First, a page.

One of our pastors once said something in his sermon that caught my attention: In order to set your priorities, define what you are called to BE. But I didn’t fully recognize how to apply this until later.
My husband was interested in going on a one- week mission trip to Haiti. (See “A Helpmate or a Nag?” in chapter 1 of this book.) Because we had always gone on mission trips together, it didn’t really occur to me that God might lead me to stay home, so I started the prayerful surrender process. I wasn’t interested in going, but I finally got to the point where I had peace that God would provide for all my needs and I was willing to go, even though I couldn’t claim to be enthusiastic about it. I just figured God would give me the enthusiasm once I got there, like He did on a previous trip to Romania. Therefore, I told Tom I would go. Then one night, I awoke with a strong impression that I needed to continue to pray about going to Haiti. So, I began praying again and within a week I had confirmation that God was calling me to stay home. However, I cheerfully continued to help Tom in his preparations to go.
Later, the revelation came to me on how to apply that sermon tip. Write out who I’m called to be, and then see how the thing I’m considering lines up with my calling.
I’m called to BE:
a) a supportive (not manipulative) Christian wife, mother, mother-in-law, grandma, and friend.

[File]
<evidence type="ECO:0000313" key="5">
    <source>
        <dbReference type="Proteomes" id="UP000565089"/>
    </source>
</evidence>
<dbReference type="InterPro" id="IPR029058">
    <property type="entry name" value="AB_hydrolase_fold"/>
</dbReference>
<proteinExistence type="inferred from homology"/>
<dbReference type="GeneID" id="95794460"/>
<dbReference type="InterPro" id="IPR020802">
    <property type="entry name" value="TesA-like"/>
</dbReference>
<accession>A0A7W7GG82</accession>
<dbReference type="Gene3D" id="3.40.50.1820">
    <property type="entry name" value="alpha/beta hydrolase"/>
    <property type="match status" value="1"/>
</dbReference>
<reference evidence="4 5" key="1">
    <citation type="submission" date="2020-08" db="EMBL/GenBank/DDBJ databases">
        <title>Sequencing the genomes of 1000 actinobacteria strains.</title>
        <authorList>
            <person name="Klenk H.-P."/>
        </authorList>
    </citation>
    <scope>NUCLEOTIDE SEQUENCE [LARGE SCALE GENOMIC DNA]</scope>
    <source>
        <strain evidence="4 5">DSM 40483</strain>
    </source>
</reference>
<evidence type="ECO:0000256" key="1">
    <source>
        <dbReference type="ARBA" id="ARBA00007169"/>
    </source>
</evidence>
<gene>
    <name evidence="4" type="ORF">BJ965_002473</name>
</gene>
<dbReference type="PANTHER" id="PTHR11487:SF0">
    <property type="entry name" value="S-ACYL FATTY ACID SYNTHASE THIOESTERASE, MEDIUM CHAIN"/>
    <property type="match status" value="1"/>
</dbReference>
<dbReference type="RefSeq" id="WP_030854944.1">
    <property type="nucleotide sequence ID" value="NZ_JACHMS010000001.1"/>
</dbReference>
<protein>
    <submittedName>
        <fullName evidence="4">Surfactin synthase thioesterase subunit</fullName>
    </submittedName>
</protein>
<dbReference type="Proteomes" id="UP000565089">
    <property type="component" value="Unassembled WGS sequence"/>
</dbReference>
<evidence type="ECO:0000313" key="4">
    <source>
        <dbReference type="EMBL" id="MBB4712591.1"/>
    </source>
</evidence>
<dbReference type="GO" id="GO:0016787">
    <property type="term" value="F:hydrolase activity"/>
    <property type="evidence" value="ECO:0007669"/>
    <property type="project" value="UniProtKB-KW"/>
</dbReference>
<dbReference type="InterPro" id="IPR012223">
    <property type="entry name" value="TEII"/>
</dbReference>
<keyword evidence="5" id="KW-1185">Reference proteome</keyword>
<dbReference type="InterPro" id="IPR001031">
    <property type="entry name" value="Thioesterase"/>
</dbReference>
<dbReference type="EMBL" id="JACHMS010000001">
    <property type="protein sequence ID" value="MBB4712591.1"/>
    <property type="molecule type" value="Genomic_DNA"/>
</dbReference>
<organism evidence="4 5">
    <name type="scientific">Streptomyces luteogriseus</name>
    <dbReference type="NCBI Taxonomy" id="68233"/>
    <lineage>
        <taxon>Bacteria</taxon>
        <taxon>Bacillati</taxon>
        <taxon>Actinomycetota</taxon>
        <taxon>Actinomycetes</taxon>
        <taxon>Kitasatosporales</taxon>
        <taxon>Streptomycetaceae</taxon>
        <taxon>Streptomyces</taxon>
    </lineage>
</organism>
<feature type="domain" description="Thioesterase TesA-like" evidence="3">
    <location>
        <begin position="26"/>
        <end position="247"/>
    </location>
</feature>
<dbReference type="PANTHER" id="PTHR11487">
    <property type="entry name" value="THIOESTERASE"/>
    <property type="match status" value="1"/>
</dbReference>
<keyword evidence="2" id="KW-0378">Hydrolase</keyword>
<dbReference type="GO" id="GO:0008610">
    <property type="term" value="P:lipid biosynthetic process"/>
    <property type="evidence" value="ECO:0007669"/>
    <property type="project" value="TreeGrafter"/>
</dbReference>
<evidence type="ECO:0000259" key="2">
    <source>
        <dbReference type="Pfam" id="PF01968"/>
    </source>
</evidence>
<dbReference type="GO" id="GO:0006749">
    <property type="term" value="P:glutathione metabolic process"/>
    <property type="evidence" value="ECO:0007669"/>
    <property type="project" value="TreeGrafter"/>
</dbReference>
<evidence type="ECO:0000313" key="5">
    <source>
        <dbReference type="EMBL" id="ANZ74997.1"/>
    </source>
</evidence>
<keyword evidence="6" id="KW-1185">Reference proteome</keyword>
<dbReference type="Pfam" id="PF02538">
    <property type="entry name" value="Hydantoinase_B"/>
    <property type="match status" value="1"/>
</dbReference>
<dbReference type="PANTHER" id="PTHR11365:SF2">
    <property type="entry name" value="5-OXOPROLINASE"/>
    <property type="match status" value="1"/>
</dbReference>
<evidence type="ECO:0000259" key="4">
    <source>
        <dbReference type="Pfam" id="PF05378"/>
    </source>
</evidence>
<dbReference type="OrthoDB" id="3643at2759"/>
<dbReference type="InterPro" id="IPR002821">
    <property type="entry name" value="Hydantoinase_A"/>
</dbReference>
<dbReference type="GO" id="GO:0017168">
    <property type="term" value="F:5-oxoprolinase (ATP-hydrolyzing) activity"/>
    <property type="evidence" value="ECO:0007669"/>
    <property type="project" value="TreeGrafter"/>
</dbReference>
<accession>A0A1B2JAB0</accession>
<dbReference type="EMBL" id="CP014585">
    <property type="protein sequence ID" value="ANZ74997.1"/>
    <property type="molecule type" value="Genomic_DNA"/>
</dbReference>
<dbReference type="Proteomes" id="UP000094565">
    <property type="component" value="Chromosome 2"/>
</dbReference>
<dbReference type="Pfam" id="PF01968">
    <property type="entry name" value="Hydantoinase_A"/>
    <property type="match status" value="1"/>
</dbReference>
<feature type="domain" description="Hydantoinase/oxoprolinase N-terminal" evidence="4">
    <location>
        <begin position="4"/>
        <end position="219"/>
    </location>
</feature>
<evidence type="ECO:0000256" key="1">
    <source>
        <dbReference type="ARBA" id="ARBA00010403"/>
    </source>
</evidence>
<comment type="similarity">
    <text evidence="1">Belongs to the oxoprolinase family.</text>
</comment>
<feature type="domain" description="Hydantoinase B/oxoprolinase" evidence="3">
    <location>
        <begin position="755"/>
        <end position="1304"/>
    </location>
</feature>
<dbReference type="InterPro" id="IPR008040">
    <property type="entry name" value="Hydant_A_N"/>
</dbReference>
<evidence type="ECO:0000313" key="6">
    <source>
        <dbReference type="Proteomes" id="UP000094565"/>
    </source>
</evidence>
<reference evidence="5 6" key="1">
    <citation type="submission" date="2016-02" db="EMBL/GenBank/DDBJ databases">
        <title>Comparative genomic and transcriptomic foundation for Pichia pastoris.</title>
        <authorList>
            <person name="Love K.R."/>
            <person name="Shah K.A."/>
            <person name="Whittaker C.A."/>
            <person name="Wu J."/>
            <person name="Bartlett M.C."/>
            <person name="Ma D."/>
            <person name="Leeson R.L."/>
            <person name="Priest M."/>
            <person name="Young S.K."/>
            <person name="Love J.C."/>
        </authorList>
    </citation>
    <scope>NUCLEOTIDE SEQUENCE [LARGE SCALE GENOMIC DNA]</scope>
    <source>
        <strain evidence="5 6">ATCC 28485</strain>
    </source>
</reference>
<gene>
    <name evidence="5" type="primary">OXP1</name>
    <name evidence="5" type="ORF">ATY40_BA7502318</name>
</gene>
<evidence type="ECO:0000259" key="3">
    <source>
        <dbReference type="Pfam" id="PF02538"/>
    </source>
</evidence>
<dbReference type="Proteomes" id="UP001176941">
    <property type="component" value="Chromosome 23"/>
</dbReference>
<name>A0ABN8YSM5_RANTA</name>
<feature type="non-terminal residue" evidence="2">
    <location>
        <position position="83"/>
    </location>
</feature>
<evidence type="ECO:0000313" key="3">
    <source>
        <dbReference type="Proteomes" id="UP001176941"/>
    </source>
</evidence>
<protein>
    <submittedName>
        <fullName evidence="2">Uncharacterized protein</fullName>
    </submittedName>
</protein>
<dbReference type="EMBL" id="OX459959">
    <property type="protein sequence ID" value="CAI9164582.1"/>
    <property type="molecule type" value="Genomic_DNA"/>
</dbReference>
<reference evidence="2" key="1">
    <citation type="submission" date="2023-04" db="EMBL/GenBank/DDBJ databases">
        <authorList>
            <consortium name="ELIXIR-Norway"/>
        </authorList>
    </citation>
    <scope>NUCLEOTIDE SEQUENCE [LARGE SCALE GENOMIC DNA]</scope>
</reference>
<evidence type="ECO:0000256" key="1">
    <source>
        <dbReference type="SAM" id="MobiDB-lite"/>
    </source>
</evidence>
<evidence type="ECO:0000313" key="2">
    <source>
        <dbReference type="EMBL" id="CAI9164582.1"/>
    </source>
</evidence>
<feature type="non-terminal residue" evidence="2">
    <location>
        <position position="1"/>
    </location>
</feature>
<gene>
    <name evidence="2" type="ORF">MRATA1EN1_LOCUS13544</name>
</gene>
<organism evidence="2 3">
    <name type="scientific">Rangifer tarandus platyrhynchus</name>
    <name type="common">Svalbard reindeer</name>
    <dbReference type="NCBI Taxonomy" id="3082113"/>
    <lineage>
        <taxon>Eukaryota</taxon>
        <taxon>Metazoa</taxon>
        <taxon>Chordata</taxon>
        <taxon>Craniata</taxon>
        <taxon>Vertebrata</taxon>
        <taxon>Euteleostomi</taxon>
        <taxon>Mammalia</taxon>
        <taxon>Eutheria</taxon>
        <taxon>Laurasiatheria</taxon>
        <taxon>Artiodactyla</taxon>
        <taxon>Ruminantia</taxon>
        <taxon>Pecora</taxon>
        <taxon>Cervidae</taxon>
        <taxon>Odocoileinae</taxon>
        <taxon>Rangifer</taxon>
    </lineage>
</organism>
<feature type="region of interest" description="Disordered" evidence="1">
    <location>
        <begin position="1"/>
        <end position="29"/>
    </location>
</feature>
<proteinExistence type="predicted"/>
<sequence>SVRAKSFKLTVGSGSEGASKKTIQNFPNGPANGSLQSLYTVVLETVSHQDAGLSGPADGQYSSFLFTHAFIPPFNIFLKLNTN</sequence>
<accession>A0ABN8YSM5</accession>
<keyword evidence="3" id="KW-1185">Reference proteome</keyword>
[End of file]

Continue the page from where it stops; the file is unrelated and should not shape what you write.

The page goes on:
b) a mentor to women (individually, in groups, or via my writings)
c) a mentor to our grandchildren
I finally learned that it’s ok for Tom and me to have different passions and callings (but there are ways we can be supportive of each other). Tom serves in the church as an elder, an usher, and sometimes as a leader in the mid-week children’s program. I serve in the women’s ministry and to women outside of our church. I feel called to write, but Tom doesn’t. He feels called to periodic short- term mission trips and, in general, I don’t. (Though I will always pray about any trip he plans to go on.)
Until the Haiti trip, I just assumed God would always want me to accompany Tom (since I always had in the past). But after I’d surrendered and decided to trust God, and He gave me supernatural peace about trusting Him, He revealed He wasn’t calling me to go.
I think I had gotten confused because, in the many years of raising children, with the exception of our professions, we always did things together (as a couple, or as a family). Now, in our retirement years, we often do things separately during the day, and we’re both fine with that because we also have many times together.
So, it is helpful to define who God created us to BE and identify our passions. Then, when faced with a decision, we can see if it aligns with our calling and abilities.